Mark Howell with the Transportation Security Administration demonstrates the correct way for airline passengers to travel safely with their gun. Last year Memphis International had 23 incidents involving passengers with guns, the number this year is 18 through July. TSA hopes to educate travelers in a move to head off people showing up at a security checkpoint packing a pistol.
Have gun, will travel.
The Transportation Security Administration wants gun owners to know there’s a right way and more than one wrong way to carry firearms on commercial flights.
The worst way is showing up at the security checkpoint with a firearm, as 18 people have done so far this year at Memphis International Airport. That’s on pace to easily eclipse the 23 firearm seizures in Memphis in 2014.
Other miscues, also punishable by a $7,500 civil penalty, include improperly packing firearms in checked baggage and not giving the required notice to the airline.
“You can’t just throw a gun into your suitcase,” said TSA spokesman Mark Howell, who has been making the rounds of Southeastern airports to demonstrate how to legally store and ship guns and ammunition in the cargo holds of airliners.
“The TSA doesn’t want to infringe on anybody’s right to take a firearm with them when they travel,” Howell said. “We just want to make sure they’re packed where they’re not accessible during a flight.”
Standing behind a card table holding a hard plastic case, two dummy handguns and an ammunition container, Howell said increases in firearm ownership and air travel have kept him busy doing education programs.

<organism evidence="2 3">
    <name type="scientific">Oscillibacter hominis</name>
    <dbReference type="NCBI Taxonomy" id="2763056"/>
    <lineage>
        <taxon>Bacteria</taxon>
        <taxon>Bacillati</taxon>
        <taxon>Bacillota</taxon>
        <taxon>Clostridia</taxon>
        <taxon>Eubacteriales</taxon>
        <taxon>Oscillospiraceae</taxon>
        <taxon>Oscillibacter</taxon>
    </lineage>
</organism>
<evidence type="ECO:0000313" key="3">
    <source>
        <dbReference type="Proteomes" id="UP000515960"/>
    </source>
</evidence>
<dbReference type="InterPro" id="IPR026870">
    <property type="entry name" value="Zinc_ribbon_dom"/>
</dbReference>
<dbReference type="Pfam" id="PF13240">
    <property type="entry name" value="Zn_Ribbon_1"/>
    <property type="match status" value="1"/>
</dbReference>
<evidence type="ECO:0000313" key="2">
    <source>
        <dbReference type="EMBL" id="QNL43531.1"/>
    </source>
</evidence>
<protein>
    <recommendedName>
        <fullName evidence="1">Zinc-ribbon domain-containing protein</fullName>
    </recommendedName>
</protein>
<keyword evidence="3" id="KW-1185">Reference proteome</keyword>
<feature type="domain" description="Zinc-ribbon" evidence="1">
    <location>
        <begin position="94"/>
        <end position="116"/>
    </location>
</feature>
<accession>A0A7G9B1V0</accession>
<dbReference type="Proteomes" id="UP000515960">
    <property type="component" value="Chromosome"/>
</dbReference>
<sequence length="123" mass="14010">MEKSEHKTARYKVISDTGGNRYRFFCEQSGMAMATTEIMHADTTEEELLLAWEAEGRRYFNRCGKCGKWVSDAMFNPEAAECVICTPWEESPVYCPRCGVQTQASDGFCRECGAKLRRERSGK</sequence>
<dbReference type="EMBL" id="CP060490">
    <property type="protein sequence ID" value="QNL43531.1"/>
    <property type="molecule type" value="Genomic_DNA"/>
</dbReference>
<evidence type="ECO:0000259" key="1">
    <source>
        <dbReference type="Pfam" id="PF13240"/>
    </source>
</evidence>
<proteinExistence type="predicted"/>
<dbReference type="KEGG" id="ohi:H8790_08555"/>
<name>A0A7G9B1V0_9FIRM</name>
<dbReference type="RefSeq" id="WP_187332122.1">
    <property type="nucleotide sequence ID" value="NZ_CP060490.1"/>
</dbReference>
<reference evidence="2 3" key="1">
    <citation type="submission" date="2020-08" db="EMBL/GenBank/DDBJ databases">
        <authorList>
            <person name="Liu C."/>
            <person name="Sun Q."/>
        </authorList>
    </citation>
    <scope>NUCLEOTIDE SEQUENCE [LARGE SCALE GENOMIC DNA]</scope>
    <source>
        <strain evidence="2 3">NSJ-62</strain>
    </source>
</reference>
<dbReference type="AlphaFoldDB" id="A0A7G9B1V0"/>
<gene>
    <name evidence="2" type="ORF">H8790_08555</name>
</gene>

“The reason I’m jumping around the country is we’re seeing an increase in the number of guns being caught at checkpoints.” The TSA recorded more than 1,600 seizures through July 31, compared to 1,025 in the first six months of 2014, Howell said. Seizures nationally last year totaled 2,212.
“It’s continuing to increase,” Howell added. “More people are traveling and more people are owning firearms. The best thing we can do is get out there and educate people.”
Firearms can only travel in checked baggage, must be declared to airlines when the case is checked and must be stored, unloaded, in a locked, hard-sided container.
TSA doesn’t keep figures on how many firearms are legally shipped as luggage, but Howell estimated it’s “hundreds a day.”
Howell said he has recently done demonstrations in Huntsville, Alabama, and Nashville. “The South is really gun heavy,” he said.
Tips for a hassle-free experience:
- Check for airline-specific rules and state gun laws at the traveler’s destination.
- Arrive for flight 30 minutes earlier than normal. This allows time to declare the firearm at the airline ticket counter and stand by while it’s scanned to make sure everything is secure.
- Make sure the case contains owner’s name and contact information so authorities can get in touch if there’s an issue.
- Make arrangements for the airline to have the case kept off the regular baggage claim carousel, where it might stand out visually and risk being grabbed by someone else.
- Have gun permit and license readily available to show authorities.
- Don’t leave ammunition loose in the case. Either store it in a clip, removed from gun, or in an ammo carrying box.